#GetLit: 4/20 and Homies

Happy 420! Here are 15 writers who’ve gotten baked, via Electric Literature. Please smoke responsibly and be safe out there. But more importantly, this:

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Mass incarceration and racial disparities spurred by the “war on drugs”

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A proper homie roll call is in order: two of my friends, My-hanh Lac and Sunshine Velasco are doing amazing things and these two brilliant queer women of color deserve a shout-out.

My’s film BUDAI debuted at the Brava Theater last Friday, a short docu-film on her experience as a young refugee from Vietnam. Twelve minutes on a captivating story, along with a gorgeous cinematography had me screaming for more! Also, her film is in Cannes!

Sunshine’s work on the other hand will be exhibited at the SOMArts Cultural Center on April 22nd, at a benefit for the art gallery. Pièce de RESISTance: A contemporary renaissance ball to support SOMArts will feature her photography on femmes, wherein a friend is also one of her subjects. If you’re in the Bay, don’t miss it.

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I’m loving this Raised Fist by Børge Bredenbekk (Norway).

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Teju Cole has been on mind recently, as I sift through more photos from my last trip to the Philippines. I also finally opened another folder of photos from 2014, from another trip to the homeland.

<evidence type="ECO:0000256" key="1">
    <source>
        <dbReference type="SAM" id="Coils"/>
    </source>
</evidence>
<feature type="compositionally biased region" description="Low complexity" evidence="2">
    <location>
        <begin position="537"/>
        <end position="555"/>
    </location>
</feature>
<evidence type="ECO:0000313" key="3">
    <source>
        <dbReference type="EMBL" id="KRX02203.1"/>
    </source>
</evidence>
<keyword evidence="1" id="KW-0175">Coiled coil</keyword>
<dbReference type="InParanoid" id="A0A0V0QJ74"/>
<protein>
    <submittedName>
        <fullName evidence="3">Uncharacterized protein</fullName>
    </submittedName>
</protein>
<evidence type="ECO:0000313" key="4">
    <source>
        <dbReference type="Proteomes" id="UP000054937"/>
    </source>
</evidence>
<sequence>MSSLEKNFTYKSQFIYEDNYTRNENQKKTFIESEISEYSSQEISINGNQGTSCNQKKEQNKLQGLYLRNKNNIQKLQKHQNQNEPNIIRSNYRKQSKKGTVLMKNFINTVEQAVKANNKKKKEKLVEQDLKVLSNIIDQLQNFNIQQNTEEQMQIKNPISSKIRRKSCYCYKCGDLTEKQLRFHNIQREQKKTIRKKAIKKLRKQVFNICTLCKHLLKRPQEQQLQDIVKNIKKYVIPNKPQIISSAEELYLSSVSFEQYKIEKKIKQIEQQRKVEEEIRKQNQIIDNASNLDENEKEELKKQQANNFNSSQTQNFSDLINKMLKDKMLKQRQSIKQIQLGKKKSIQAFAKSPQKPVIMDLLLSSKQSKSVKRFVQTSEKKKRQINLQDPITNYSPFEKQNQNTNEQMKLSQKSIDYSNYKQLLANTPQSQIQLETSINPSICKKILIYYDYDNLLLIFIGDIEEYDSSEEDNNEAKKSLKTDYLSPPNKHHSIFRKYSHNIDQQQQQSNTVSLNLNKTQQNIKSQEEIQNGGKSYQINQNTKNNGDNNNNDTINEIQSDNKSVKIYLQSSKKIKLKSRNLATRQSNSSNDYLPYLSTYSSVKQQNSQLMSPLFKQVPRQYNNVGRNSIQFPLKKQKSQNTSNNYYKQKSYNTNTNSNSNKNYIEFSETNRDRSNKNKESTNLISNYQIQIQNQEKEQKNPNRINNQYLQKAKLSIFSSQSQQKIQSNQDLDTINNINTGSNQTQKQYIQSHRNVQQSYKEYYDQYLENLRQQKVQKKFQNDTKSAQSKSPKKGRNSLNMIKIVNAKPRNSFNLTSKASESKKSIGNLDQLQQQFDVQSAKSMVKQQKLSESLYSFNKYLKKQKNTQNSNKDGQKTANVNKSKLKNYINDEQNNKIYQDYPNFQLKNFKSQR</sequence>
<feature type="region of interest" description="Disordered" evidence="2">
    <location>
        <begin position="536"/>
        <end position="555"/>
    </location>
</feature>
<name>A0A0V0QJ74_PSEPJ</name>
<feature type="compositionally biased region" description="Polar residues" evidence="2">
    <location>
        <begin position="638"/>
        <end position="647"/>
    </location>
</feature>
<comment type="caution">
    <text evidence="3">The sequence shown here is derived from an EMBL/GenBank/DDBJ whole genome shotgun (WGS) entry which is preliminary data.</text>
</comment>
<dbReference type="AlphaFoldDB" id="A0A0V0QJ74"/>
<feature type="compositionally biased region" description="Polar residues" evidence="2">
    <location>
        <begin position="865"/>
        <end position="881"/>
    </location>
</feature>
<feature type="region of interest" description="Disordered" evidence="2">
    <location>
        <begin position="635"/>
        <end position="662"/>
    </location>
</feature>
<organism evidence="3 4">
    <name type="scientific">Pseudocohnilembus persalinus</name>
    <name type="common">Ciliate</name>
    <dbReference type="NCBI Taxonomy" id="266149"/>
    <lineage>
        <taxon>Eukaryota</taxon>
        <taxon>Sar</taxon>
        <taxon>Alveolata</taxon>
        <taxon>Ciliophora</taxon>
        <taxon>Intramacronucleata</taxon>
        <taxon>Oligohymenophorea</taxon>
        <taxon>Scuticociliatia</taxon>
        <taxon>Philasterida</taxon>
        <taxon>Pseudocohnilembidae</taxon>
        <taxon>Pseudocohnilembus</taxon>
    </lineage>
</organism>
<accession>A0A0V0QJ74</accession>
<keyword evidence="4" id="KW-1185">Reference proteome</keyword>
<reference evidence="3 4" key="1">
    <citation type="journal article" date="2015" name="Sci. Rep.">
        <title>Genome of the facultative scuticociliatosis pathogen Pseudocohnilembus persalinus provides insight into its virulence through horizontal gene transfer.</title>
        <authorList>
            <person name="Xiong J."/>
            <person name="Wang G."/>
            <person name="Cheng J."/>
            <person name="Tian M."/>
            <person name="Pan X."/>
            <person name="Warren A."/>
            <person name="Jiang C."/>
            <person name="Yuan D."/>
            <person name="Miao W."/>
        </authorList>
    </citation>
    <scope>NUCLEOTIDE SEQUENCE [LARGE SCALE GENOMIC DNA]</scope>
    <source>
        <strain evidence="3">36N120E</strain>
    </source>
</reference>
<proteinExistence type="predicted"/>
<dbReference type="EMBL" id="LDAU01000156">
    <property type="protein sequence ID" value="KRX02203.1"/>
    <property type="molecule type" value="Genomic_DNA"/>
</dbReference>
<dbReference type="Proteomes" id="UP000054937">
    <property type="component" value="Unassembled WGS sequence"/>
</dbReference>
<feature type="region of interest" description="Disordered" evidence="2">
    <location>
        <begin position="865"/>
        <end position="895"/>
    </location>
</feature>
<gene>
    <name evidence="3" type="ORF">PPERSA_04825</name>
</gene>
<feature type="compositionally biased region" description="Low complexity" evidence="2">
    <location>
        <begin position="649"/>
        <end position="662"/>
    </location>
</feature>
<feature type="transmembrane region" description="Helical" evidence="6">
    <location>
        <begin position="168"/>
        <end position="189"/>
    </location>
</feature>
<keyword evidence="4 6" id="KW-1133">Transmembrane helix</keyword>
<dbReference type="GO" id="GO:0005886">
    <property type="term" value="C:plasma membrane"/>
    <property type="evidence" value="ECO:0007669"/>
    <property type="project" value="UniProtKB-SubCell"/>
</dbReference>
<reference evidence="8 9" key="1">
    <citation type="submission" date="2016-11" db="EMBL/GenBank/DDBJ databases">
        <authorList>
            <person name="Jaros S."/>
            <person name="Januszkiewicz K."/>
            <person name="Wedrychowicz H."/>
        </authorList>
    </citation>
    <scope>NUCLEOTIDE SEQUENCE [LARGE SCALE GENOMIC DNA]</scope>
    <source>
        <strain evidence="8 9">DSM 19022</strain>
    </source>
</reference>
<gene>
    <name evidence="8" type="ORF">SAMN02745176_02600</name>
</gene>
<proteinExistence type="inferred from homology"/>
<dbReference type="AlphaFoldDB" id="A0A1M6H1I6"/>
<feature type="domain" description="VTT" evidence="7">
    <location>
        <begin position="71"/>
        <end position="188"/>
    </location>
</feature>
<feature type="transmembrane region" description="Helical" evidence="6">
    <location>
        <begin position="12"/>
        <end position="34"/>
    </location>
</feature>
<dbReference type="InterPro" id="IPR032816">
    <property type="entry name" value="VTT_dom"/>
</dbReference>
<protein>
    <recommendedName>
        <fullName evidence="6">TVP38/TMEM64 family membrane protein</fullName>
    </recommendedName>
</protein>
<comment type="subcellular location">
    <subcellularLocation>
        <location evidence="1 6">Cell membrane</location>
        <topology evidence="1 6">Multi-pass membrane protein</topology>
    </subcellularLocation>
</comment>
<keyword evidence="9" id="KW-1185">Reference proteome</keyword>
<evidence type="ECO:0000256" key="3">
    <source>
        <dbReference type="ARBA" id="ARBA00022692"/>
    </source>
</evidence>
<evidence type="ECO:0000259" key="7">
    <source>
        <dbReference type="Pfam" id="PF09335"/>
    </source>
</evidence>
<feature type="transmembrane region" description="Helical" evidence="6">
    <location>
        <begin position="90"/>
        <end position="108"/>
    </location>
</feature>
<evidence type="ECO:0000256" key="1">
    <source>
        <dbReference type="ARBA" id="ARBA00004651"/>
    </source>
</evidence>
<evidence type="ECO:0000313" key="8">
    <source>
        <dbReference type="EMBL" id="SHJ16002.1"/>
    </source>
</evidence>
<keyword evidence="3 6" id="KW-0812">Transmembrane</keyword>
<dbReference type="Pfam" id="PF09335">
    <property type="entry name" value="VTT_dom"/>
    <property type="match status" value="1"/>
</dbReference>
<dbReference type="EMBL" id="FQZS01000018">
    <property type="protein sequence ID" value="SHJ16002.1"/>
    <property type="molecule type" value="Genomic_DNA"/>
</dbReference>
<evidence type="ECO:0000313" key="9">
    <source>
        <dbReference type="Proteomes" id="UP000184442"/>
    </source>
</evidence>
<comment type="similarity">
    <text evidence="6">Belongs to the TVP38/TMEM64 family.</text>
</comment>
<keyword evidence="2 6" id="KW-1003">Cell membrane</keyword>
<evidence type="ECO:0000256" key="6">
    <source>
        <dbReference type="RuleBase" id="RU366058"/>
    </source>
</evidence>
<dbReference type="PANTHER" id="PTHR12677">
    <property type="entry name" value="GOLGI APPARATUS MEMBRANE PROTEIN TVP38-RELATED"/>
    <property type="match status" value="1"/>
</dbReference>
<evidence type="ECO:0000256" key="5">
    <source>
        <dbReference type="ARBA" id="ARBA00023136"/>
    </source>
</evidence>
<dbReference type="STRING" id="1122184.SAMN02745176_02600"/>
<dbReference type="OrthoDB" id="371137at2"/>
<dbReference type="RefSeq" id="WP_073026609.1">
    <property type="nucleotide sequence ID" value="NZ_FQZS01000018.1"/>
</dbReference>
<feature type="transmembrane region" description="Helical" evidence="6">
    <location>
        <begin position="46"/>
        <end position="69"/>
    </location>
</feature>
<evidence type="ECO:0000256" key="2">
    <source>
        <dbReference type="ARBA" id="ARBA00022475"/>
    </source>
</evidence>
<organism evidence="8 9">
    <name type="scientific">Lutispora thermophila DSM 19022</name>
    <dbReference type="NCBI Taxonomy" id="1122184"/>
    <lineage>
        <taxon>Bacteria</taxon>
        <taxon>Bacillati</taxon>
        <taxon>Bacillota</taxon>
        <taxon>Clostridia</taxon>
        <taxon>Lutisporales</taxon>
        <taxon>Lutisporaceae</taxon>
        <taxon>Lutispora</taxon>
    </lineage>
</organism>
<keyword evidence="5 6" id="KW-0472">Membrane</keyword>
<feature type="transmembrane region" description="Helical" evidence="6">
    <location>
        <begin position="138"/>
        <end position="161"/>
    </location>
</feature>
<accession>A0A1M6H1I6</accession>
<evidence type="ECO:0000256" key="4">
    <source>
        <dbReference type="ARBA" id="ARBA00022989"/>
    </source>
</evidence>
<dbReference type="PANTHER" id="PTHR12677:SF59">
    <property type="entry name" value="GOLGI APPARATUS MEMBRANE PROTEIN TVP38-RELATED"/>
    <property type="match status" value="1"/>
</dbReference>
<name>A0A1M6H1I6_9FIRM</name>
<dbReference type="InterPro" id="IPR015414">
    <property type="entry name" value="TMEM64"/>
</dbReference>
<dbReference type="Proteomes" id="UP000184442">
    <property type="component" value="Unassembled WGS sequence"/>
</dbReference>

I noticed that most of what I had taken with my camera weren’t “action shots” — not a lot of people or activities but instead, of minute details of the country’s everyday life. An empty soda bottle. A storefront. A row of dog bobbleheads. And for each photo, I can remember the exact moment from almost three years ago.

“…stillness, in photography, can be more affecting than action.”

–Teju Cole

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Maybe it’s because I started this week with Teju, but it’s incredibly heartwarming to see my post from Sunday get so much love. Thank you to everyone who has read, shared, commented and written to me about Postcards from the Philippines. It’s still a work in progress. It gives me tremendous strength that in moments of grief, I am not alone.

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It was an act of faith, and faith would not be faith if it was not hard, if it was not a test, if it was not an act of willful ignorance, of believing in something that can neither be predicted nor proved by any scientific metric.

— Viet Thanh Nguyen

I came across Viet’s piece on The Los Angeles Times wherein he talks about writing. This week, I wrote and published a book review on his newest book The Refugees.

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This week’s new find is a homemade marshmallow swimming, or sinking in a cup full of latte goodness. Still eating my feelings.

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The Titanic II, a vegetarian breakfast empanada from Hollow in San Francisco, and Elle Luna’s book “The Crossroads of Should and Must.”

And sometimes, dancing it all off with friends.

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San Francisco Dyke March Benefit at El Rio, SF. 

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